In embroidery, couching is a technique for attaching a length of thread to a base fabric by taking tiny stitches over it at regular intervals. The word couch comes from the French verb "coucher" which means to lay down, so it really applies to attaching just about anything (embroidery floss, thin cord, wool, or even ribbon) as long as it uses stitches over or on top. You can couch a length of ribbon with a row of French knots running down the center or by laying a row of herringbone stitches over the top. I'm going to talk about the traditional embroidery stitch today but don't be afraid to think outside the box and use the technique for attaching other things besides thread.
Couching looks really pretty when worked in two colors and is a nice alternative for working outlines, especially ones that form loops and have lots of curves. I discovered a few examples where it's used this way in my linen stash. The first is from a runner with embroidered flower bouquets and ribbons and each of those ribbons is done with couching—the base thread is dark blue and the couching stitches are pink.
In the second example it's used as a substitute for outline stitch and is done with black stitches over blue.
This is a super easy stitch. Bring your base or foundation thread to the front and lay it on the fabric. I worked a straight line but you can use it for curves as well. In fact, it works very well as a freeform technique if you don't quite know where you're going.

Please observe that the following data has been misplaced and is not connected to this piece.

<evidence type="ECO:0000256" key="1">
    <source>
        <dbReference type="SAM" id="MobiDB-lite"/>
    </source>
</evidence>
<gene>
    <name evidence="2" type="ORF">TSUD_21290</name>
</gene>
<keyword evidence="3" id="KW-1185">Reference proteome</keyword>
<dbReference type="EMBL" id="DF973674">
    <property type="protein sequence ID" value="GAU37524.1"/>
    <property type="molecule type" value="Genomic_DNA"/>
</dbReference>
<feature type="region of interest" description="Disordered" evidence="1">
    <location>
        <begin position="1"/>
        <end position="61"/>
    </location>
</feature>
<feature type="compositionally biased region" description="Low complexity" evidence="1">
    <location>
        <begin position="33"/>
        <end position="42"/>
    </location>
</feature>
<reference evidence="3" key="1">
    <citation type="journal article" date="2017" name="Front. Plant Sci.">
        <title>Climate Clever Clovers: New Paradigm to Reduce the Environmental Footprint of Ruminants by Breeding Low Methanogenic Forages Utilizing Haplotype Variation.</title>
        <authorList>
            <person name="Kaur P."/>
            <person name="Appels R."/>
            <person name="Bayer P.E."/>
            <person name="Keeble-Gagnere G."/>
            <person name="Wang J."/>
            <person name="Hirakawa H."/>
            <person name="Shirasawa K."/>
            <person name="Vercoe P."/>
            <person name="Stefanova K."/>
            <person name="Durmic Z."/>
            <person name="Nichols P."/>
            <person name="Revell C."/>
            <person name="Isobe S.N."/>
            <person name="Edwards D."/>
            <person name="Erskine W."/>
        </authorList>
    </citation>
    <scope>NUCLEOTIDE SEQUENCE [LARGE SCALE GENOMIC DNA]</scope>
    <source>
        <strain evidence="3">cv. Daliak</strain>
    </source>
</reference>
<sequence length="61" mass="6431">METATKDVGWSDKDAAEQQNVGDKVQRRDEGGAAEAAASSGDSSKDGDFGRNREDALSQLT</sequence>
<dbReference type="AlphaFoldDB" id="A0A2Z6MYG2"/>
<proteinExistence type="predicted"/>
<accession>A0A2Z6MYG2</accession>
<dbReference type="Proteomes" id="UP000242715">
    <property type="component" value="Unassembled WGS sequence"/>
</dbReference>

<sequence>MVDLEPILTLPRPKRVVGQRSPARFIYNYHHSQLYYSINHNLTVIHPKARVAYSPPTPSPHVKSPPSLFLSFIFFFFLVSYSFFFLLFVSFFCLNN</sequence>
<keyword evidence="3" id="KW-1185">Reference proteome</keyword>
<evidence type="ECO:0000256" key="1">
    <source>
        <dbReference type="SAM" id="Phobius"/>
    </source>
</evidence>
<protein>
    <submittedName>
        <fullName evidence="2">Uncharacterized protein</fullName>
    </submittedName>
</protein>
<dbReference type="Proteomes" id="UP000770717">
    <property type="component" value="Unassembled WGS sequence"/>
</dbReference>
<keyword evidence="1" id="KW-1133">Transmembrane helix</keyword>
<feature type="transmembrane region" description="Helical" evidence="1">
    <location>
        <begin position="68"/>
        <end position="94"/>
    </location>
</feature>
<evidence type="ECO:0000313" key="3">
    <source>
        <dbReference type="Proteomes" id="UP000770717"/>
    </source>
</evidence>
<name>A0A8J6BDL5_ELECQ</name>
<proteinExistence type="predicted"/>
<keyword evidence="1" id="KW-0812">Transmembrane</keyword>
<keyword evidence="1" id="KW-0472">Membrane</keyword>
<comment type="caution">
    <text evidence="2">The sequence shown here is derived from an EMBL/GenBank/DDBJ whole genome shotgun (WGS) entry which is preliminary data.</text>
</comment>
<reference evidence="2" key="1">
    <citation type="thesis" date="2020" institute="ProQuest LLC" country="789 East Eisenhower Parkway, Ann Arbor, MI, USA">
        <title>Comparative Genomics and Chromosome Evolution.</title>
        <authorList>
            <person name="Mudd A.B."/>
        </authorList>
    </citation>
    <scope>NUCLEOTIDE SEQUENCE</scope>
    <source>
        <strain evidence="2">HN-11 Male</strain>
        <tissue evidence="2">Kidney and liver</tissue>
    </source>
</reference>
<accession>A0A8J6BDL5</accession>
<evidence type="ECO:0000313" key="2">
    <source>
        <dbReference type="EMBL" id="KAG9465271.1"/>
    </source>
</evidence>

Now bring your couching thread to the front just above the thread you’ve laid down.
Take a tiny stitch over the base thread and pull the thread through to the back.
Bring your needle up a short distance from the first stitch and repeat.
Here’s what it looks like finished—
And here are some examples using different foundations. The middle one uses several strands of needlepoint wool and the bottom one uses thin satin ribbon.
I mentioned earlier that you can attach just about anything this way. Artist Megan Jeffery uses couching to attach wool yarn with embroidery thread to felt—and you can see some examples of her work here and here. And embroidery artist Debra Spincic has some beautiful pictures of her work on Flickr, many of which involve couching with ribbon and alternate stitches over the top. Be sure to follow her photostream to see lots of examples of the stitches we've already learned.